The reason I maintain this blog is because I need an outlet for writing in a style that isn't just for school. Cynical, dry, boundary-pushing humour is kind of my thing. And contrary to all the advice I keep getting, it's served me pretty well professionally. I put an article about using fire poi to busk for beer money in my Carleton portfolio. My boss's reaction to reading my blog about my internship adventures was "It was funny. You're a good writer." The head of the CP Ottawa bureau said he liked my travel writing, then offered me another internship.
So I'm thinking this blog could use some re-vamping. Less personal, more commentary. One idea that's been bouncing around in my head for a while is to start a fake news blog. It would showcase my writing without forcing me to take things too seriously. I think I could commit to a weekly fake news post. It's not like there's not enough material out there. Ideas for this week include "90% of outrage at Michael Phelps was over misinterpretation of the term "watersports:" Study;" "Mike Duffy to write series of erotic novels based on Canadian politicians;" "Journalists out of story ideas: Articles have already been published on how the economic downturn has affected everything."
This could obviously land me in hot libel water, too, but I think there are ways to do it carefully.
Maybe I'll do some test runs in the current blog to see how they go over.
"It must be awful being a journalism student in these tough economic times. What with there being no jobs and all. Not that there were any jobs before. But now even people who used to have jobs are losing their jobs. Gee whiz, are you ever in trouble. Bet you wish you'd gone into something recession proof. Like law school."
This is sort of like how strangers sometimes stop me on the street in the summer when I'm wearing sandals to tell me my feet are weird. I know my feet are weird. I have looked at my weird feet every day for the past 24 years. Bringing it up doesn't help make them less weird, or help me deal with my weird-feet anxiety issues. There is pretty much nothing new or useful to be said about my weird feet, so I'd rather not talk about it.
Continuing this metaphor farther than I'd planned to, I also don't really care that my feet are weird. I shamelessly walk around in sandals anyway. Maybe I'm nuts, and maybe this is some sort of sacrilege, but the sum total of my secret thoughts, fears, and anxieties about the horrible journalism job market is... I don't really care. I'm going to shamelessly keep learning about journalism anyway, because I like it. It's fun. I think I'm pretty good at it.
"It's so awful, new journalists have to spend years doing contract work, or freelancing with no job security." Actually, that sounds great. I get to spend a few years trying out different things, finding out what my strengths, weaknesses, and interests are. Then, one day, the economy will resuscitate, and I'll swoop in like a vulture on all the juicy media jobs that are suddenly up for grabs again.
Or maybe I won't. Maybe I'll get sick of living in a slanty slum and taking the bus and not being sure whether or not I'll have a paycheck next week, and I'll go into PR, or put together podcasts for some company, or launch my backup plan of writing a bestselling series of trashy romance novels. That's totally fine too. I'm serious about wanting to become a professional journalist, but I'm not going to jump off a bridge if those aren't the cards life deals me.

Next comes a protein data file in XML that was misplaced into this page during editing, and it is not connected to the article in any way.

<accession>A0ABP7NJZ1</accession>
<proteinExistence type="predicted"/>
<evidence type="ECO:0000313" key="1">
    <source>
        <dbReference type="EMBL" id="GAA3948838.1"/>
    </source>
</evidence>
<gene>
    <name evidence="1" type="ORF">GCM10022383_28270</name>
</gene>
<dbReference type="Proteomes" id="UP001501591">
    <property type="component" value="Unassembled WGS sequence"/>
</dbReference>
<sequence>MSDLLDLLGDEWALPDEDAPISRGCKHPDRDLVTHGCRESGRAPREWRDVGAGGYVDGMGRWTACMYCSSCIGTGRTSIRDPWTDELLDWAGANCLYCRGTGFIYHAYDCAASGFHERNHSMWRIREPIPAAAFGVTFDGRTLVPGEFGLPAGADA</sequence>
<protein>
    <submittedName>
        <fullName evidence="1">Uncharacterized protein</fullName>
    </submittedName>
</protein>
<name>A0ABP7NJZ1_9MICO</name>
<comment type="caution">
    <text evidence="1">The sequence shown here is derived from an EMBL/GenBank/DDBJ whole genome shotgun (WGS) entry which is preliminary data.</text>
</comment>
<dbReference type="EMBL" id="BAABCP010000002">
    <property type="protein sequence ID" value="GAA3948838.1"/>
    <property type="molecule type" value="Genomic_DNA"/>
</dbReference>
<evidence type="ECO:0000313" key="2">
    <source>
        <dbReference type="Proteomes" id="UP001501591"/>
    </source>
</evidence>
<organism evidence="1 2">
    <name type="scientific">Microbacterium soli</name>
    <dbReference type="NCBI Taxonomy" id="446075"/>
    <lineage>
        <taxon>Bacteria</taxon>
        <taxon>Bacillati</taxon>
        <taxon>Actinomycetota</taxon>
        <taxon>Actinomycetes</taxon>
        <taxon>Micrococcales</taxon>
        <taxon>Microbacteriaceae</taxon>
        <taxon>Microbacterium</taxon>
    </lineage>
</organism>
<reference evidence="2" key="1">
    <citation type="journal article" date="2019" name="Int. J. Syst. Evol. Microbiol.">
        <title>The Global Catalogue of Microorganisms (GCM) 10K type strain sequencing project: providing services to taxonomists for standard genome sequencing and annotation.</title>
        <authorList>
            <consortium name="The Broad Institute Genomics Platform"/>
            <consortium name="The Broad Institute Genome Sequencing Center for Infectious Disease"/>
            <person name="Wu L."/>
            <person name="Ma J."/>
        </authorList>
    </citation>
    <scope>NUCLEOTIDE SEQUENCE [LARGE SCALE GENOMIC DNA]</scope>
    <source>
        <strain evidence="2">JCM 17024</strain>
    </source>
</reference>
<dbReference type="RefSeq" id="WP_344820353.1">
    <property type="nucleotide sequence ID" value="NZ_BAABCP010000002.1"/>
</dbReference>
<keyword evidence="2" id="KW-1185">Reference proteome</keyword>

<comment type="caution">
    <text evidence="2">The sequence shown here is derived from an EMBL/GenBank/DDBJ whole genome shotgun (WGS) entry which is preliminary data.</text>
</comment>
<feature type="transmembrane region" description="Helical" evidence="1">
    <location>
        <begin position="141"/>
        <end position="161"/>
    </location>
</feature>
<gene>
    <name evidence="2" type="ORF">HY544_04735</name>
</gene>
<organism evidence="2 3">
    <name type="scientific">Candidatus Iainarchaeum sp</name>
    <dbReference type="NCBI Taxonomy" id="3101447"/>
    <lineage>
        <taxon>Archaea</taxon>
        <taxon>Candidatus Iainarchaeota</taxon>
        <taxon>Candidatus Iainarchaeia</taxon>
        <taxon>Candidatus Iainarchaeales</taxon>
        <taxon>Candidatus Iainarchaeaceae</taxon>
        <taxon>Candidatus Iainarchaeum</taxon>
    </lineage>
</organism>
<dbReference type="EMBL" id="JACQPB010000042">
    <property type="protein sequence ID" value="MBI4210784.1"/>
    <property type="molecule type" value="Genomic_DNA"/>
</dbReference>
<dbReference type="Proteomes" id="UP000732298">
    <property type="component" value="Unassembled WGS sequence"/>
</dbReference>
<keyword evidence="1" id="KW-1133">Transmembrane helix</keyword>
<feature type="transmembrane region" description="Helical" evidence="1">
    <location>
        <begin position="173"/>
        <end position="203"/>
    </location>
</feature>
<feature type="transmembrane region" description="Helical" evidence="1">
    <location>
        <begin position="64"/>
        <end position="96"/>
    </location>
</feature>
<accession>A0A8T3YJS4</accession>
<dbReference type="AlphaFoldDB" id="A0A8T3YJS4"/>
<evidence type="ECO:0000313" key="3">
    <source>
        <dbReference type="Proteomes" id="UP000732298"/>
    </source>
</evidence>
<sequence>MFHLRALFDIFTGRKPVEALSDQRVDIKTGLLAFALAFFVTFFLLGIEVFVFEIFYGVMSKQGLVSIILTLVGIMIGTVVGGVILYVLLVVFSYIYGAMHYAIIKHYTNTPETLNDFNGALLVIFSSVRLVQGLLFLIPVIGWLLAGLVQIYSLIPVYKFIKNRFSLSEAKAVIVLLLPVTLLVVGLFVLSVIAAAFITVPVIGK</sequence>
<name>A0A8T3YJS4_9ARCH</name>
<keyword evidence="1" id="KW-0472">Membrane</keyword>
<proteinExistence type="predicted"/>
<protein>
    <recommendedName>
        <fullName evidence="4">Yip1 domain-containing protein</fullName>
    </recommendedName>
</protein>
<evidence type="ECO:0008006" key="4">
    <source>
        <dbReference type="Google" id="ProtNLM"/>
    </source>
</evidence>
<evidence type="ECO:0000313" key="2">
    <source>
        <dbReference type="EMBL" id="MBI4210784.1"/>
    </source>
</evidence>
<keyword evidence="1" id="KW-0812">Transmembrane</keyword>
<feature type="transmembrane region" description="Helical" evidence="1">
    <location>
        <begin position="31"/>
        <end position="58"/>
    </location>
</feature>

So this is an open letter to everyone: I know there are no jobs. I don't live under a rock. I didn't pick journalism over law school because I thought it would make me a millionaire. I picked it because living my life to the fullest is more important to me than a guarantee that I can make a down payment on a house in the next five years.
My thoughts on radio have officially gone from blah to skeptically interested to I think I might want to be a producer for a living.
Last week, to my surprise, I became the producer for the week's current affairs show, which "airs" (they don't actually let us on the air yet) right after our class's two newscasts on Fridays. I didn't even know what a radio producer did until last week. I'm still not sure I actually know what a current affairs show is. Pretty much all the instruction I was given was that a show based on some sort of theme that included an interview, a documentary, and a tape talk needed to come into existence in a week, and it was my job to make sure that happened.
I liked it. I like coming up with fun, witty, topical themes (ours was "Ottawa, I love you, but you're bringing me down.") I liked writing funny, cheeky script. I liked coming up with ideas for the various segments... twice, in fact, because all of our original ideas fell through. I liked problem solving, and having to power to decide to run with a segment on a YouTube video called "OC Transpo Strike Ruins Hitler's Plans" despite our prof's reservations. I liked being more concerned with interesting stories than news value.
And, I'm not going to lie, I liked telling people what to do and not actually having to do it myself. "You met an ex-Nortel employee at the bar last night? Call him up and ask him if he's having relationship problems." "The therapist won't talk to you? Then stand outside a psych professor's office door until he gives you a clip, dammit!"
The only thing I didn't like, in fact, was not getting any of the glory. Mm... sweet, sweet glory. No glory for the radio producer. Someone else gets to read your best lines. No one hears your voice. It's one of those jobs that nobody notices is being done at all unless it's being done badly.
The newscast looked pretty fun too. I was jealous of the reporters who got to rush to city hall to do live hits about the transit talks. It was pretty amazing how fast everything changed and adapted and still came together, for the most part.
Basically, radio seems like it has all the good parts about broadcast (the immediacy, the scene-setting, getting to play with equipment) without the bad (worrying about what you look like on TV, lugging around heavy cameras and lighting, ratings and "infotainment" over serious reflection and analysis). So what if only two elderly ladies sipping tea are listening to Radio 1 at any given time? Those ladies are getting the highest quality journalism tax payer money can buy.
On top of all this, today I was given a sign. I was listening to Radio 1 while I put groceries away, and lo and behold, a short doc came on... about... the rising popularity of university intramural dodgeball. I KID YOU NOT. Dear CBC producers: If you're going to use my ideas, at least give me an internship.